Investors accustomed to upward revisions in earnings estimates after the quarterly announcements should prepare themselves for relatively stable projections until these companies have more clarity on product pricing trends. It appears inevitable that P&C product rates will eventually stabilize further and that the publicly-traded brokers will be forced to become more dependent on their respective acquisition strategies to augment their growth. The key to success will lie in the ability to balance organic versus the overall revenue growth.
A Look Ahead
Two companies that look well positioned for the upcoming period ahead are Willis Group and Arthur Gallagher. Willis Group, with strong internal growth from operations and a continued reduction in debt, has shown that its management is very astute in growing the company since its leveraged buyout that took place five years ago. Arthur Gallagher’s strategy of aggressively hiring producers in its brokerage segment during 2001 and 2002 appears to be paying dividends now as these new hires ramp - up their book of business.
Two companies that may have concerns going forward are HRH and Brown & Brown since both are heavily dependent on acquisitions to fuel their growth. Although Brown & Brown has not shown any signs of a decline in the number of agencies and brokers that it acquires, the list of attractively priced and well-managed brokers may eventually begin to decrease as other insurance brokers and banks continue with their acquisition strategies. As Brown & Brown gets larger, it will either have to make even more acquisitions or increase the size of its acquired agencies to continue at its current growth rates. Otherwise, growth rates may continue to decelerate at this acquisition powerhouse. HRH faces these issues as well as having to mend the slowdown occurring at its Hobbs unit. Although these two companies have rewarded their shareholders quite handsomely over the long-term, investors must consider these issues going forward.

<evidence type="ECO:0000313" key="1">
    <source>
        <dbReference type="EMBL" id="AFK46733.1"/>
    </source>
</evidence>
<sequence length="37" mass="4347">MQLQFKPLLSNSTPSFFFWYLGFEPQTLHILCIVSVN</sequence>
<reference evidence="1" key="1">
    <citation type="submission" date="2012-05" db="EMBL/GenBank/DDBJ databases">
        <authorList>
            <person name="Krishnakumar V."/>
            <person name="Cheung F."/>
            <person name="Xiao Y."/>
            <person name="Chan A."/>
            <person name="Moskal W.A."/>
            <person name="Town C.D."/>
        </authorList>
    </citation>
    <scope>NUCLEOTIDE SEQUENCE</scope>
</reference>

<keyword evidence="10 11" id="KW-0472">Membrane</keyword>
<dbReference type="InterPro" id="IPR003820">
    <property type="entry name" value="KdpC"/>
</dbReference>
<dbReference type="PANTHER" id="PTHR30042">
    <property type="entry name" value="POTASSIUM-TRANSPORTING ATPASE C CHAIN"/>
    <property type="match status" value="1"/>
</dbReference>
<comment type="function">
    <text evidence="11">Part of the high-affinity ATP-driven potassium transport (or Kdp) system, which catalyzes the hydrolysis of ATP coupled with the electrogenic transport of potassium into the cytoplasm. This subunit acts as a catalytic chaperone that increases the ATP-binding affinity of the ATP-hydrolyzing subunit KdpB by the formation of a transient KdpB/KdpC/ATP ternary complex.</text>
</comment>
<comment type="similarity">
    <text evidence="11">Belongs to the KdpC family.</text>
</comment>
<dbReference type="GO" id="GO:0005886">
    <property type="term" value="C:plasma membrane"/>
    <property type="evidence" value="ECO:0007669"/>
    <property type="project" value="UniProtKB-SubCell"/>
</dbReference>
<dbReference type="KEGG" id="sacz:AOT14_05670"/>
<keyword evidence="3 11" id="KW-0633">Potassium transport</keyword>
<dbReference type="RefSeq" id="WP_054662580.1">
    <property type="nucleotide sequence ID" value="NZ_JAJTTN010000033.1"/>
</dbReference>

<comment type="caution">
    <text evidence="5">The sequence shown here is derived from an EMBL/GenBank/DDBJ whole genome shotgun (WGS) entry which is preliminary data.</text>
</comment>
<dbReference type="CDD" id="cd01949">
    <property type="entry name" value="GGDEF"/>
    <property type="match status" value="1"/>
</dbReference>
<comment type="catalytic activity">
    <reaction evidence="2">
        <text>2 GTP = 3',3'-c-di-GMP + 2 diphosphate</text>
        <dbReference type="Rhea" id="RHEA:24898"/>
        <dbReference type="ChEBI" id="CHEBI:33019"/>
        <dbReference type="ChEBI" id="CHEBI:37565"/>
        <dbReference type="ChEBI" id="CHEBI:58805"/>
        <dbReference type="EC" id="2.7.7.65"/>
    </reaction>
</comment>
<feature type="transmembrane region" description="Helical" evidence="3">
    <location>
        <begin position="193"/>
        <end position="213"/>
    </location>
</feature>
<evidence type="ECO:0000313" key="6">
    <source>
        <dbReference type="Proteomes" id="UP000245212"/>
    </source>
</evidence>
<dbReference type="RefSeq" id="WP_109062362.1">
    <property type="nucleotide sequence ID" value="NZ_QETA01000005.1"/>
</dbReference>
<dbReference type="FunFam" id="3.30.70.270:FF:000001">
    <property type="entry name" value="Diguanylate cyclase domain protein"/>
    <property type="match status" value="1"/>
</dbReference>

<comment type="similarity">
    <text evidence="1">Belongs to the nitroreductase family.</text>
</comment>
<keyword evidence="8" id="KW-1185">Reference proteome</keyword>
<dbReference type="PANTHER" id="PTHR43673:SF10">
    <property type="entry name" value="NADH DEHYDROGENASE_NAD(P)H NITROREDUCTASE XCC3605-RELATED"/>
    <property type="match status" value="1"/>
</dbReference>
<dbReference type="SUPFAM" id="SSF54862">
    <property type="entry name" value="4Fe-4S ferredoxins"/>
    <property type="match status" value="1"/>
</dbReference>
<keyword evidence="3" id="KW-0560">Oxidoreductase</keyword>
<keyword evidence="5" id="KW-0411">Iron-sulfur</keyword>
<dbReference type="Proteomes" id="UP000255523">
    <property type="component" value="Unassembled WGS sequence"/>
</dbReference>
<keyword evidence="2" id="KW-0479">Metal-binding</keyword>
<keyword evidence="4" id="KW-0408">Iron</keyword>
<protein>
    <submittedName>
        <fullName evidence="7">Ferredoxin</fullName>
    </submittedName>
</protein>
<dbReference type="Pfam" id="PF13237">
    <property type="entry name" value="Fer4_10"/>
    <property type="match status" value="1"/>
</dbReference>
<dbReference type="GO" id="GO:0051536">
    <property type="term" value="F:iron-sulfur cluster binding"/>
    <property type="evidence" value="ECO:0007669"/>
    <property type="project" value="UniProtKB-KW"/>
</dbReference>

In total, the state of the public brokerage market would indicate that a fair measure of revenues and earnings has become manufactured through the acquisition process. With the impending product rate stabilization, it appears that only those companies who are “fit” will continue to prosper long-term. In the end, only those brokers who effectively manage and balance true organic growth with acquisition growth will adequately satisfy investors while meeting the challenges of a competitive market landscape.